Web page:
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Re: conditional aliases are broken


From: Linda Walsh
Subject: Re: conditional aliases are broken
Date: Thu, 18 Aug 2011 10:11:53 -0700
User-agent: Mozilla/5.0 (Windows; U; Windows NT 6.0; en-US; rv:1.8.1.24) Gecko/20100228 Thunderbird/2.0.0.24 Mnenhy/0.7.6.666




` Greg Wooledge wrote:
On Thu, Aug 18, 2011 at 08:03:41AM -0700, Linda Walsh wrote:
4.2 introduce a new -g to declare a global variable inside a function.
----
   Which doesn't say what it would do in situations like the above.

Then let's test:

imadev:~$ echo $BASH_VERSION
4.2.10(7)-release
imadev:~$ unset a b; unset -f f1 f2
imadev:~$ f1() { local a='tmp'; f2; }
imadev:~$ f2() { declare -g a b; a=3 b=5; }
imadev:~$ a=a b=b; f1; echo "a=<$a> b=<$b>"
a=<a> b=<5>

It would appear "declare -g" does NOT allow you to "jump over" a local
variable that is shadowing a global.  That's disappointing.

When I asked about defining a local var in a command in the context
of the caller, -- greg didn't even think of aliases, just inferred it
couldn't be done except by doing it in the caller -- i.e. manually
typing it in each time..  Not good!

If you're going to use the "magic aliases" or "upvar" hacks in your
scripts, please don't ever ask me to debug them.
---
   Not using any "magic aliases -- just aliases -- but since you didn't
know about aliases, then by definition ALL aliases are magic, so you got me
there!...Aliases are like "macros" (but w/o param substitution).

They are used in all sorts of languages usefully and aren't considered an
impediment to programing or understand -- when used rationally and in
defined ways! Sure, you can write garbage, but the point here is whether or
not I an increase readability and understanding by using an alias
vs. not.


Be fair -- your question did not ask how to do "call by reference"
in bash.
--- EXACTLY...I didn't bring up 4.2...

  You asked a very specific thing, and I gave a very specific
answer and example.  If you had wanted arbitrary call-by-reference
then I would have pointed you back to FAQ 6.
---
   Not knowing it by heart, I'll just say -- I wasn't asking for a general
C-B-R, I just wanted bash to handle ${#<word>address@hidden, where word can now
only be a simple name of an array, but ''COULD" be a subexpression that
returns the name of an array...just that the parser isn't that bright.

   Please don't ask me to defend a position that I didn't take!  I'd have
to do preparation first, and I'm not sure I'd want to argue that position! ;-)


It's not that I "didn't think of" things.  It's that I *have* thought
about them in the past several years, and I know what is reasonable
and what is not.  Certain things cannot be achieved reasonably in bash,
and so we *don't do them* in bash, and we advise other people not to
do them either.
----
   I didn't ask for anything unreasonable.   But you didn't know about
bash's builtin macro ability being an ajunct to it's functions, so you would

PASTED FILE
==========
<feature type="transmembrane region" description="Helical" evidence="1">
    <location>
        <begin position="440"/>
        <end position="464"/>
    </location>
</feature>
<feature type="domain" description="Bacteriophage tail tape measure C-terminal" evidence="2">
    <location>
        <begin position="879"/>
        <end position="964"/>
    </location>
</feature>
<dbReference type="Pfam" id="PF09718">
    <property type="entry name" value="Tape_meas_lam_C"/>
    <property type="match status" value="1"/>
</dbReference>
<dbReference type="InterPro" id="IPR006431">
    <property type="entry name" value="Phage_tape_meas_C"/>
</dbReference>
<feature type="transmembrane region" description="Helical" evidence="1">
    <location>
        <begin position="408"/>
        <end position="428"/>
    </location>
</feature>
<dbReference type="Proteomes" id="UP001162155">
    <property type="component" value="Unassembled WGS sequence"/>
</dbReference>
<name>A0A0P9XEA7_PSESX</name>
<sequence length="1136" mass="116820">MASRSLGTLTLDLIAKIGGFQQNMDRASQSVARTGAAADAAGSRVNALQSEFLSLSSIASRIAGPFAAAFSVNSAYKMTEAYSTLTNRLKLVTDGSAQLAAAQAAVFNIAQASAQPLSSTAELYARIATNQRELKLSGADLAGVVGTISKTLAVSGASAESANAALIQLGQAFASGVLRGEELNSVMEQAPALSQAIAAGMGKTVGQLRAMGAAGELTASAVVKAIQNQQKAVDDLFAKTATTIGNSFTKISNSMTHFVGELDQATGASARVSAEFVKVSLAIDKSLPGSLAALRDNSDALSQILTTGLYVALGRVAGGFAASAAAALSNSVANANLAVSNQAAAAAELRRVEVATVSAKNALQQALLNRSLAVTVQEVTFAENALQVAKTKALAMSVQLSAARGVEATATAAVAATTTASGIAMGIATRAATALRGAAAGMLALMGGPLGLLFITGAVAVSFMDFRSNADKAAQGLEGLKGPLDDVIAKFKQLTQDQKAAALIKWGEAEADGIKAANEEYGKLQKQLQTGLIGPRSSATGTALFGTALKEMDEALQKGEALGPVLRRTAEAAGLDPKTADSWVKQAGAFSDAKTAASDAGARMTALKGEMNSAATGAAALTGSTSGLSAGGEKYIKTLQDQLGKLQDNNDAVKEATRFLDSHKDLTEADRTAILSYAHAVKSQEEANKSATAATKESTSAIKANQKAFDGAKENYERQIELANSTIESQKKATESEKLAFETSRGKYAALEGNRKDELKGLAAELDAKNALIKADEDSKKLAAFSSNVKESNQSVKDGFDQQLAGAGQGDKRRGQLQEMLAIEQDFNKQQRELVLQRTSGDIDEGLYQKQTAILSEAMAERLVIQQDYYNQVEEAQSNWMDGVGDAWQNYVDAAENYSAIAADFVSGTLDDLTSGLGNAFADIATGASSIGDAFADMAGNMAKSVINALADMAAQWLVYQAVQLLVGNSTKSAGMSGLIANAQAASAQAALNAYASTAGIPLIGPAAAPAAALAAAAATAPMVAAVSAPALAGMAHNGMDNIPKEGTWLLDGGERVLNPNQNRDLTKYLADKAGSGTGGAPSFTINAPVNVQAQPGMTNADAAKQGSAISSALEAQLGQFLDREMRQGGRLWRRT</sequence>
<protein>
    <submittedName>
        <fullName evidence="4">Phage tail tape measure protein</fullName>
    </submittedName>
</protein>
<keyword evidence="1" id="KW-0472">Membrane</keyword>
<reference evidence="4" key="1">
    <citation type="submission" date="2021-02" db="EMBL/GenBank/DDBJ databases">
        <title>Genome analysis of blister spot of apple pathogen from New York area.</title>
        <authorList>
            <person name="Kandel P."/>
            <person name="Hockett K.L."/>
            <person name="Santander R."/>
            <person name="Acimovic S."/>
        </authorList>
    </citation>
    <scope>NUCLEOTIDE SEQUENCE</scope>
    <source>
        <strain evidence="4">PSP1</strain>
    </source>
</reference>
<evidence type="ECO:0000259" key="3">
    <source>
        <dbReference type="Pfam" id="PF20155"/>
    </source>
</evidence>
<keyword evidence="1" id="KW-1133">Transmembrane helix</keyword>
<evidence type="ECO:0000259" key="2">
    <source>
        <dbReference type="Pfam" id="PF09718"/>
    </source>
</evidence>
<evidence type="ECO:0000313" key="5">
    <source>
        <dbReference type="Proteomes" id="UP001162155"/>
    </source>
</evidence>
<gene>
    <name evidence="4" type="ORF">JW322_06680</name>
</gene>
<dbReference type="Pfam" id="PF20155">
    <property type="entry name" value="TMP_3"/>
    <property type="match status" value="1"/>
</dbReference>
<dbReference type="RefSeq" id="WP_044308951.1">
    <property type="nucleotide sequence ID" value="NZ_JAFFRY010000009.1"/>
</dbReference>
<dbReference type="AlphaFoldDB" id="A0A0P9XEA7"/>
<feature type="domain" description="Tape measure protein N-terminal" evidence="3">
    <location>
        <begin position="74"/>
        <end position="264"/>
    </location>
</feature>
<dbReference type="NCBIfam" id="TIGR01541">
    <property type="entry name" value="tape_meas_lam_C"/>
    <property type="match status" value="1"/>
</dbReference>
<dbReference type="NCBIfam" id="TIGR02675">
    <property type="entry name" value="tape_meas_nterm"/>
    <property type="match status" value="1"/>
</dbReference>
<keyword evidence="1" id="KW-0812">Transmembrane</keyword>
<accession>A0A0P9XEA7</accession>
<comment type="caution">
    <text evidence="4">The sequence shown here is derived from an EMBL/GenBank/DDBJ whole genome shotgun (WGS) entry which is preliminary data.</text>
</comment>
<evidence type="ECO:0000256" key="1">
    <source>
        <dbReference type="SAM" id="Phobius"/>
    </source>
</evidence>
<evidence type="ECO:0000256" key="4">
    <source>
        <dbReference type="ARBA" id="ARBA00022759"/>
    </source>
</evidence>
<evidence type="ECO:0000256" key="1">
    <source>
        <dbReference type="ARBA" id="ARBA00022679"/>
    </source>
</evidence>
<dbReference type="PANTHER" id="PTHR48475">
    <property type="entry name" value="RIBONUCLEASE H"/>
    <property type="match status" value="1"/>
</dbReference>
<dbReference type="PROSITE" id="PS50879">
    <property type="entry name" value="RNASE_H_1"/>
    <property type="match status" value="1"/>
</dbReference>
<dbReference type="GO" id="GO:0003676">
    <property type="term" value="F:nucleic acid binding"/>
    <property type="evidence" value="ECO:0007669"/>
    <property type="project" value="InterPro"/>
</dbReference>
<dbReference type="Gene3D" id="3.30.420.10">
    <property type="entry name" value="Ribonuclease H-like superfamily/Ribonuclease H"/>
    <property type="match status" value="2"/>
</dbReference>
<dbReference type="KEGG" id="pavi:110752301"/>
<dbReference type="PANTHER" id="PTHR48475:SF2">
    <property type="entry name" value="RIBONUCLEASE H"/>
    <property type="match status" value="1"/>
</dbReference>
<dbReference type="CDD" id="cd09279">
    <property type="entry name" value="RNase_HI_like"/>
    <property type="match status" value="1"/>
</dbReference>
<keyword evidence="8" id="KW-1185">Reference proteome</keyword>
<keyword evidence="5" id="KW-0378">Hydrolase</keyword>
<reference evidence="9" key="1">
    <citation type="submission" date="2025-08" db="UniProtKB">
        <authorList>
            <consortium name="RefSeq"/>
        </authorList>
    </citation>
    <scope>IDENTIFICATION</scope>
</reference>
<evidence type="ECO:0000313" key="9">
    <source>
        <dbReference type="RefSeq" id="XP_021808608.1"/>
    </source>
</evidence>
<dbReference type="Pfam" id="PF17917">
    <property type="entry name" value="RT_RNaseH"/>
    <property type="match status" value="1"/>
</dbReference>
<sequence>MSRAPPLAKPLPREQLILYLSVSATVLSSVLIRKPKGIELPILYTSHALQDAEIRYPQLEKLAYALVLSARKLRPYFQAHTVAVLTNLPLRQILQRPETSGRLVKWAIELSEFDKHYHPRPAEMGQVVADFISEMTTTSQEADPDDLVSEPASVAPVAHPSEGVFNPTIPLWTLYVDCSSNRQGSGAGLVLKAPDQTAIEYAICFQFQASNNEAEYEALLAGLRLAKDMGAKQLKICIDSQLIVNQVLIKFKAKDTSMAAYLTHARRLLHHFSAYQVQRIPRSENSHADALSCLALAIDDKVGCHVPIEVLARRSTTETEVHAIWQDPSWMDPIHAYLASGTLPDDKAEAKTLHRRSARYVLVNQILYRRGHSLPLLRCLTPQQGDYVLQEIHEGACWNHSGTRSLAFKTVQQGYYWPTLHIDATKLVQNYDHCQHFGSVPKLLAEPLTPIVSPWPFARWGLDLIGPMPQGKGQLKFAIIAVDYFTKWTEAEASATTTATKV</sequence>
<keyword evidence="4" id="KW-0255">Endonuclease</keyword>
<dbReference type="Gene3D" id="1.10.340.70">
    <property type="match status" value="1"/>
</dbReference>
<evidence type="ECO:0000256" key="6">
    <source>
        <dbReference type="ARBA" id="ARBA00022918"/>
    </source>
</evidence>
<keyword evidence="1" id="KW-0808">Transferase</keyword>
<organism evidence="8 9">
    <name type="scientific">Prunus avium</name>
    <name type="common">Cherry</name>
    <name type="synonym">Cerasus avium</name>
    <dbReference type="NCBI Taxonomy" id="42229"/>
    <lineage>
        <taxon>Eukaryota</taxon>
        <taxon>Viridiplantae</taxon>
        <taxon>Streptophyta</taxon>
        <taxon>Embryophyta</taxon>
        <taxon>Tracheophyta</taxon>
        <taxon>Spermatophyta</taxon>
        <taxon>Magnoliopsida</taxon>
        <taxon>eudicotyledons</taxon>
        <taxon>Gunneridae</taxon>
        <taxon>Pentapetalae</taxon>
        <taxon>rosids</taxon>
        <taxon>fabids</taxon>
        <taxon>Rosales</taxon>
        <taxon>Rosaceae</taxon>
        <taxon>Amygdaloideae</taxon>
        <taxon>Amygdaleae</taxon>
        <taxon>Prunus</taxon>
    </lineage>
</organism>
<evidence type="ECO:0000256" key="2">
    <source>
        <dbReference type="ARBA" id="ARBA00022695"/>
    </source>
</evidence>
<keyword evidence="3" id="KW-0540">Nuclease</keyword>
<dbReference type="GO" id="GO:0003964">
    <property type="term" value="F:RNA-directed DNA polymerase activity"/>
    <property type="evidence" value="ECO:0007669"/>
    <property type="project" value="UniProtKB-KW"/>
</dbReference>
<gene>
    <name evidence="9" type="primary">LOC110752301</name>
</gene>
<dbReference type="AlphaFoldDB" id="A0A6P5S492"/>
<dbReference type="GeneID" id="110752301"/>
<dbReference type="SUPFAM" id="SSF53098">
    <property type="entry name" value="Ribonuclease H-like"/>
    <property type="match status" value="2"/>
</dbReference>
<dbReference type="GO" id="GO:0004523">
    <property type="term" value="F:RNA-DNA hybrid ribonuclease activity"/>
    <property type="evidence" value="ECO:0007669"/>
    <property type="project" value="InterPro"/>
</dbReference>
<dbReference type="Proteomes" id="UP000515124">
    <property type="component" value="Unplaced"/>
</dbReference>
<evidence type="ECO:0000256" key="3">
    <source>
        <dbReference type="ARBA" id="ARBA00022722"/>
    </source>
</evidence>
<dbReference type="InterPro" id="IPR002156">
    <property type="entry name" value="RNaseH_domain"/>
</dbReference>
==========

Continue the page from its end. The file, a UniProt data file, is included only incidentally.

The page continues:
rule out using many useful paradigms in bash that bash would support just
fine. If you had known the usefulness of "-e", in 3.0-4.0, you might have made
use of it.  now its broken garbage  -- have to follow every expression
with ||:  that's so attractive!  not to mention the ~5% performance it
for taking the or on the : expression (from primitive timings)...


Well, if you remember, this was a  4-bullet list of things to do, -- it's
been adding all the error checking and interlocks (as well as LOTS
of debug code) that have made it as complex as it is....


As for the case of needs to use macros(aliases)-- besides setting var
s in the right context, there's also setting *flags* (to set) in the correct
context.  Here was my usage:

(in the lib file)...

   alias DebugPop='test -n "$save_ops" && set -$save_ops'
   alias DebugPop_preserve_status='local stat=$?;test -n "$save_ops" &&
   { set -$save_ops; }; return $stat;'

   function DebugPush_helper {
       local dbgflgs="${-:-}";set +x;
       local flag="${1:?}"
       if chkflg Trace_off "$flag";then dbgflgs="${dbgflgs//x/}" ;fi
        if chkflg Trace_on "$flag" ;then dbgflgs="${dbgflgs}x"  ;fi
       if chkflg Local_Debug "$flag" ; then _Debug=1; else _Debug=0; fi
       test -n "$dbgflgs" && set -$dbgflgs
       return 0
   }
   alias DebugPush='local save_ops="${-:-}" _Debug=; DebugPush_helper'

I haven't used the preserve status one, as haven't needed it, but threw
it in as I thought I might. But in both cases any debug ops altered for the routine this was called in, are 'reset' upon exit, so I can turn on/off tracing in a function (or set other flags "+/-eu"...etc..., as well as set a func-specific debug
flag.


The resulting code is much cleaner looking than any of the alternatives:


function get_devname_of_mp {
   DebugPush MP_OPS
   if (($# < 1 )); then ; DebugPop; errx -9 "Internal error: ...";   fi
   local mp="${1:?}"
   local dev="$($_grep -P '\s'"$mp"'\s' /proc/mounts|$_cut -d\  -f1)"
   echo "$dev"
   DebugPop
}










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